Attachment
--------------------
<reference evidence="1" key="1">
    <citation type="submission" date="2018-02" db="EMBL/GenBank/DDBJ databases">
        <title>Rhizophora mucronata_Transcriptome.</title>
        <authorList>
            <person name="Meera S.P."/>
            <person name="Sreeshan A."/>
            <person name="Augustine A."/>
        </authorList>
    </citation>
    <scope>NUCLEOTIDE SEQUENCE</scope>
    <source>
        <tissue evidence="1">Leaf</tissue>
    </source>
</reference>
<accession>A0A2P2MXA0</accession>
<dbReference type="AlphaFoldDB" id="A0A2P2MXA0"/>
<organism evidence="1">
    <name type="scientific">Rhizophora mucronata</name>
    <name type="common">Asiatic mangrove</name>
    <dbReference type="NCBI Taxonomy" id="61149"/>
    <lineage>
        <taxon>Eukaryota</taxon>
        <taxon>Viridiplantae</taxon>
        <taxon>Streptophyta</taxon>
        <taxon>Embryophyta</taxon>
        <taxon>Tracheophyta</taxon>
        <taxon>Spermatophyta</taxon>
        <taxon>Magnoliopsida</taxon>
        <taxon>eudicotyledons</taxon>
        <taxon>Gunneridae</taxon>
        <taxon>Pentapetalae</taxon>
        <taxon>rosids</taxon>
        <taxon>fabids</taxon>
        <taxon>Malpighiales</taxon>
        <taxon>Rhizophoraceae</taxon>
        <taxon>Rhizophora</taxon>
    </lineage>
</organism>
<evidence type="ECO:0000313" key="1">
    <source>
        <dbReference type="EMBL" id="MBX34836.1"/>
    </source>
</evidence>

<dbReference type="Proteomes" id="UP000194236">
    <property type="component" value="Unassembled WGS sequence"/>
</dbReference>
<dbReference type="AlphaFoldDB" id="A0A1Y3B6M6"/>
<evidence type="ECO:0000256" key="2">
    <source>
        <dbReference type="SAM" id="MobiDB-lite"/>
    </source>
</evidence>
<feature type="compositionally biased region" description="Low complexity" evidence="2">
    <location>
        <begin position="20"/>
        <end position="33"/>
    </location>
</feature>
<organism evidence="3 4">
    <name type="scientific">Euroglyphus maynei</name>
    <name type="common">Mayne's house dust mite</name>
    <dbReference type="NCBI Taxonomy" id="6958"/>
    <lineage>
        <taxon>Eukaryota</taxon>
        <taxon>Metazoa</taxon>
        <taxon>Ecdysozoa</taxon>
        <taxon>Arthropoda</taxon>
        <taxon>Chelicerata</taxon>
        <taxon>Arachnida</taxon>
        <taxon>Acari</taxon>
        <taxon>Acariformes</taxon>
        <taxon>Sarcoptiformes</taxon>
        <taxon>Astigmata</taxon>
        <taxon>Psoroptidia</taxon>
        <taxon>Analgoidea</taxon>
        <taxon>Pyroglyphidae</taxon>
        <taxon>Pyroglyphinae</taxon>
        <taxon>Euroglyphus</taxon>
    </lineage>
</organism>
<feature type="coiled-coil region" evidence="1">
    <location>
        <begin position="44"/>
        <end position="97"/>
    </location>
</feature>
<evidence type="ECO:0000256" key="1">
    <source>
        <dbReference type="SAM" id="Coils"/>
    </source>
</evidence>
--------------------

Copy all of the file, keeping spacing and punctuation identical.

<reference evidence="1" key="1">
    <citation type="submission" date="2018-02" db="EMBL/GenBank/DDBJ databases">
        <title>Rhizophora mucronata_Transcriptome.</title>
        <authorList>
            <person name="Meera S.P."/>
            <person name="Sreeshan A."/>
            <person name="Augustine A."/>
        </authorList>
    </citation>
    <scope>NUCLEOTIDE SEQUENCE</scope>
    <source>
        <tissue evidence="1">Leaf</tissue>
    </source>
</reference>
<accession>A0A2P2MXA0</accession>
<dbReference type="AlphaFoldDB" id="A0A2P2MXA0"/>
<organism evidence="1">
    <name type="scientific">Rhizophora mucronata</name>
    <name type="common">Asiatic mangrove</name>
    <dbReference type="NCBI Taxonomy" id="61149"/>
    <lineage>
        <taxon>Eukaryota</taxon>
        <taxon>Viridiplantae</taxon>
        <taxon>Streptophyta</taxon>
        <taxon>Embryophyta</taxon>
        <taxon>Tracheophyta</taxon>
        <taxon>Spermatophyta</taxon>
        <taxon>Magnoliopsida</taxon>
        <taxon>eudicotyledons</taxon>
        <taxon>Gunneridae</taxon>
        <taxon>Pentapetalae</taxon>
        <taxon>rosids</taxon>
        <taxon>fabids</taxon>
        <taxon>Malpighiales</taxon>
        <taxon>Rhizophoraceae</taxon>
        <taxon>Rhizophora</taxon>
    </lineage>
</organism>
<evidence type="ECO:0000313" key="1">
    <source>
        <dbReference type="EMBL" id="MBX34836.1"/>
    </source>
</evidence>

<dbReference type="Proteomes" id="UP000194236">
    <property type="component" value="Unassembled WGS sequence"/>
</dbReference>
<dbReference type="AlphaFoldDB" id="A0A1Y3B6M6"/>
<evidence type="ECO:0000256" key="2">
    <source>
        <dbReference type="SAM" id="MobiDB-lite"/>
    </source>
</evidence>
<feature type="compositionally biased region" description="Low complexity" evidence="2">
    <location>
        <begin position="20"/>
        <end position="33"/>
    </location>
</feature>
<organism evidence="3 4">
    <name type="scientific">Euroglyphus maynei</name>
    <name type="common">Mayne's house dust mite</name>
    <dbReference type="NCBI Taxonomy" id="6958"/>
    <lineage>
        <taxon>Eukaryota</taxon>
        <taxon>Metazoa</taxon>
        <taxon>Ecdysozoa</taxon>
        <taxon>Arthropoda</taxon>
        <taxon>Chelicerata</taxon>
        <taxon>Arachnida</taxon>
        <taxon>Acari</taxon>
        <taxon>Acariformes</taxon>
        <taxon>Sarcoptiformes</taxon>
        <taxon>Astigmata</taxon>
        <taxon>Psoroptidia</taxon>
        <taxon>Analgoidea</taxon>
        <taxon>Pyroglyphidae</taxon>
        <taxon>Pyroglyphinae</taxon>
        <taxon>Euroglyphus</taxon>
    </lineage>
</organism>
<feature type="coiled-coil region" evidence="1">
    <location>
        <begin position="44"/>
        <end position="97"/>
    </location>
</feature>
<evidence type="ECO:0000256" key="1">
    <source>
        <dbReference type="SAM" id="Coils"/>
    </source>
</evidence>